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On Novel Approaches to Model-Based Structural Health Monitoring

Gardner, Paul (2018) On Novel Approaches to Model-Based Structural Health Monitoring. PhD thesis, University of Sheffield.

Available under License Creative Commons Attribution-Noncommercial-No Derivative Works 2.0 UK: England & Wales.

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Structural health monitoring (SHM) strategies have classically fallen into two main categories of approach: model-driven and data-driven methods. The former utilises physics-based models and inverse techniques as a method for inferring the health state of a structure from changes to updated parameters; hence defined as inverse model-driven approaches. The other frames SHM within a statistical pattern recognition paradigm. These methods require no physical modelling, instead inferring relationships between data and health states directly. Although successes with both approaches have been made, they both suffer from significant drawbacks, namely parameter estimation and interpretation difficulties within the inverse model-driven framework, and a lack of available full-system damage state data for data-driven techniques. Consequently, this thesis seeks to outline and develop a framework for an alternative category of approach; forward model-driven SHM. This class of strategies utilise calibrated physics-based models, in a forward manner, to generate health state data (i.e. the undamaged condition and damage states of interest) for training machine learning or pattern recognition technologies. As a result the framework seeks to provide potential solutions to these issues by removing the need for making health decisions from updated parameters and providing a mechanism for obtaining health state data. In light of this objective, a framework for forward model-driven SHM is established, highlighting key challenges and technologies that are required for realising this category of approach. The framework is constructed from two main components: generating physics-based models that accurately predict outputs under various damage scenarios, and machine learning methods used to infer decision bounds. This thesis deals with the former, developing technologies and strategies for producing statistically representative predictions from physics-based models. Specifically this work seeks to define validation within this context and propose a validation strategy, develop technologies that infer uncertainties from various sources, including model discrepancy, and offer a solution to the issue of validating full-system predictions when data is not available at this level. The first section defines validation within a forward model-driven context, offering a strategy of hypothesis testing, statistical distance metrics, visualisation tools, such as the witness function, and deterministic metrics. The statistical distances field is shown to provide a wealth of potential validation metrics that consider whole probability distributions. Additionally, existing validation metrics can be categorised within this fields terminology, providing greater insight. In the second part of this study emulator technologies, specifically Gaussian Process (GP) methods, are discussed. Practical implementation considerations are examined, including the establishment of validation and diagnostic techniques. Various GP extensions are outlined, with particular focus on technologies for dealing with large data sets and their applicability as emulators. Utilising these technologies two techniques for calibrating models, whilst accounting for and inferring model discrepancies, are demonstrated: Bayesian Calibration and Bias Correction (BCBC) and Bayesian History Matching (BHM). Both methods were applied to representative building structures in order to demonstrate their effectiveness within a forward model-driven SHM strategy. Sequential design heuristics were developed for BHM along with an importance sampling based technique for inferring the functional model discrepancy uncertainties. The third body of work proposes a multi-level uncertainty integration strategy by developing a subfunction discrepancy approach. This technique seeks to construct a methodology for producing valid full-system predictions through a combination of validated sub-system models where uncertainties and model discrepancy have been quantified. This procedure is demonstrated on a numerical shear structure where it is shown to be effective. Finally, conclusions about the aforementioned technologies are provided. In addition, a review of the future directions for forward model-driven SHM are outlined with the hope that this category receives wider investigation within the SHM community.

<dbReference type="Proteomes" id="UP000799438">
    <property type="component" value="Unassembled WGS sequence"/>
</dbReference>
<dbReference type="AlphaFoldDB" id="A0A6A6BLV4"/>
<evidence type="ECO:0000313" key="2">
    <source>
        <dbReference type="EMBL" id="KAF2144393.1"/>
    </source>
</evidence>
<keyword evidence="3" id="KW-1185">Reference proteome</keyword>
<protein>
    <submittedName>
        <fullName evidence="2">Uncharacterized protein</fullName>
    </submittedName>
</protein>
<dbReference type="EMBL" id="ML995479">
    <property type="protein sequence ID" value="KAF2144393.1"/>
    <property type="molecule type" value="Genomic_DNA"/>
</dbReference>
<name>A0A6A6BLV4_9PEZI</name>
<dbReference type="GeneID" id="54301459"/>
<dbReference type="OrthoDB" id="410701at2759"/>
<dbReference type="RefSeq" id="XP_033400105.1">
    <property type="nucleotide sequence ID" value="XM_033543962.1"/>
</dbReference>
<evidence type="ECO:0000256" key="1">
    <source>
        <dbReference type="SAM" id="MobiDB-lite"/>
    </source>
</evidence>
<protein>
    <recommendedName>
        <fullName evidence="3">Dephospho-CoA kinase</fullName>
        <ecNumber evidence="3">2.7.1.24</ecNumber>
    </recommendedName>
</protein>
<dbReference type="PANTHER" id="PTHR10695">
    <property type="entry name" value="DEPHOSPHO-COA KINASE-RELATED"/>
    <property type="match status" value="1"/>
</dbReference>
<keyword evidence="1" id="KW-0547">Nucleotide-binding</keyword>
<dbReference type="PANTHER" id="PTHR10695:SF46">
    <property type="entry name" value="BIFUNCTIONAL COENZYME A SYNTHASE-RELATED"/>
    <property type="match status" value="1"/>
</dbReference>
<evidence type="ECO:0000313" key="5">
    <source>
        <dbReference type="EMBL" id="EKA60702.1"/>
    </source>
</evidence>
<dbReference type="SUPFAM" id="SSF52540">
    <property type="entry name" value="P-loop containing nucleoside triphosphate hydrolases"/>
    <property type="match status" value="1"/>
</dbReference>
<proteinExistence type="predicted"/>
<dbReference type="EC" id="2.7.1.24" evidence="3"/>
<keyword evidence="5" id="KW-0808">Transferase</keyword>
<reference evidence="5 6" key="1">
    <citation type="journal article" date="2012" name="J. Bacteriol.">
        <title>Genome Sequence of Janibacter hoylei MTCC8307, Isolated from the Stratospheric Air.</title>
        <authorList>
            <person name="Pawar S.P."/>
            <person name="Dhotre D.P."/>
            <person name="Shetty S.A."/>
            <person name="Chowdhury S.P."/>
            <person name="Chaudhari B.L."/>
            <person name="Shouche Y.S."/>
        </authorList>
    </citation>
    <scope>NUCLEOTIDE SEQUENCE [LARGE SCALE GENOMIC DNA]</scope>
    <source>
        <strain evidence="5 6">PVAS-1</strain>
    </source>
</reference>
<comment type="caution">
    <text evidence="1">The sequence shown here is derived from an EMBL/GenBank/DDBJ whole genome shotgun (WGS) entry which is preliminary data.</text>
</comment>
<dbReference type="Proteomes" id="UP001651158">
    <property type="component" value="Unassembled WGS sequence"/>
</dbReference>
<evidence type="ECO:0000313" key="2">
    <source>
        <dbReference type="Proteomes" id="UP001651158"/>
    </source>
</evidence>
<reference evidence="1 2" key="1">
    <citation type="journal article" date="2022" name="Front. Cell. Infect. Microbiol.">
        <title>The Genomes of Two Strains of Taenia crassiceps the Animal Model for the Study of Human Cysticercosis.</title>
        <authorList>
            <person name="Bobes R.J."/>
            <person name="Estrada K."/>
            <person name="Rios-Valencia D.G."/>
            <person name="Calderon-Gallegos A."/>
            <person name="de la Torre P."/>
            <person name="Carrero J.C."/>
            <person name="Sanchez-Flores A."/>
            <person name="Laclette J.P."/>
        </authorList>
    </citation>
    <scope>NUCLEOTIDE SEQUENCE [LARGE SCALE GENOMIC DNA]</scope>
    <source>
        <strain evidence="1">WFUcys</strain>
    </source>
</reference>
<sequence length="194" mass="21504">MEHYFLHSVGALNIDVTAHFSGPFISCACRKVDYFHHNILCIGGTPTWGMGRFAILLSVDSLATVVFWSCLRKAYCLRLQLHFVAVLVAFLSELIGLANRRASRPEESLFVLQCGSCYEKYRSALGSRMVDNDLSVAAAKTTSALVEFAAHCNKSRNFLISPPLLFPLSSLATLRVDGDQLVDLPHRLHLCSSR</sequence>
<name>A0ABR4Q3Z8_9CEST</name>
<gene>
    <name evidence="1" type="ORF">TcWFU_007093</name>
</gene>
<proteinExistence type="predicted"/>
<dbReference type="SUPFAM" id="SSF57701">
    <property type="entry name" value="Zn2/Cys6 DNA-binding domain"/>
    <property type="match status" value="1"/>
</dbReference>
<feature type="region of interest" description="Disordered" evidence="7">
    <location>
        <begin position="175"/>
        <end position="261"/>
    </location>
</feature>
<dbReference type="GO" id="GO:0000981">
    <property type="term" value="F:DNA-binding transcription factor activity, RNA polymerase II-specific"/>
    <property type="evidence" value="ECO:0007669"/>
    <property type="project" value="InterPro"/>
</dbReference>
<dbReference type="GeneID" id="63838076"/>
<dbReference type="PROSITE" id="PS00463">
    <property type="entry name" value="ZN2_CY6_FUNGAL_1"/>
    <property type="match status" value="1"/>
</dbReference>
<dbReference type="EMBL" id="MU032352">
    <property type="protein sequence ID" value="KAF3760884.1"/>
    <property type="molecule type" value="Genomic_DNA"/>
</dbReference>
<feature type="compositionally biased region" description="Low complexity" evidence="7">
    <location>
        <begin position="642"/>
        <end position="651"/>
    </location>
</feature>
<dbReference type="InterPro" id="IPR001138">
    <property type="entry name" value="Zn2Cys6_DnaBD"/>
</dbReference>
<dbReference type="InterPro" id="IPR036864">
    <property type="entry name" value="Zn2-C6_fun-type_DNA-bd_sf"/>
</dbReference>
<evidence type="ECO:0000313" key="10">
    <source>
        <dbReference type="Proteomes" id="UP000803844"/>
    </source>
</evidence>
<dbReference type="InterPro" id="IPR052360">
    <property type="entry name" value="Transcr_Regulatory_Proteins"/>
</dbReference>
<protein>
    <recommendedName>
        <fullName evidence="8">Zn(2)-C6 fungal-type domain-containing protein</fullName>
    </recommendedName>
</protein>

Item Type: Thesis (PhD)
Academic Units: The University of Sheffield > Faculty of Engineering (Sheffield) > Mechanical Engineering (Sheffield)
Identification Number/EthosID: uk.bl.ethos.770194
Depositing User: Mr Paul Gardner
Date Deposited: 01 Apr 2019 08:43
Last Modified: 01 Apr 2020 09:53
URI: http://etheses.whiterose.ac.uk/id/eprint/23376

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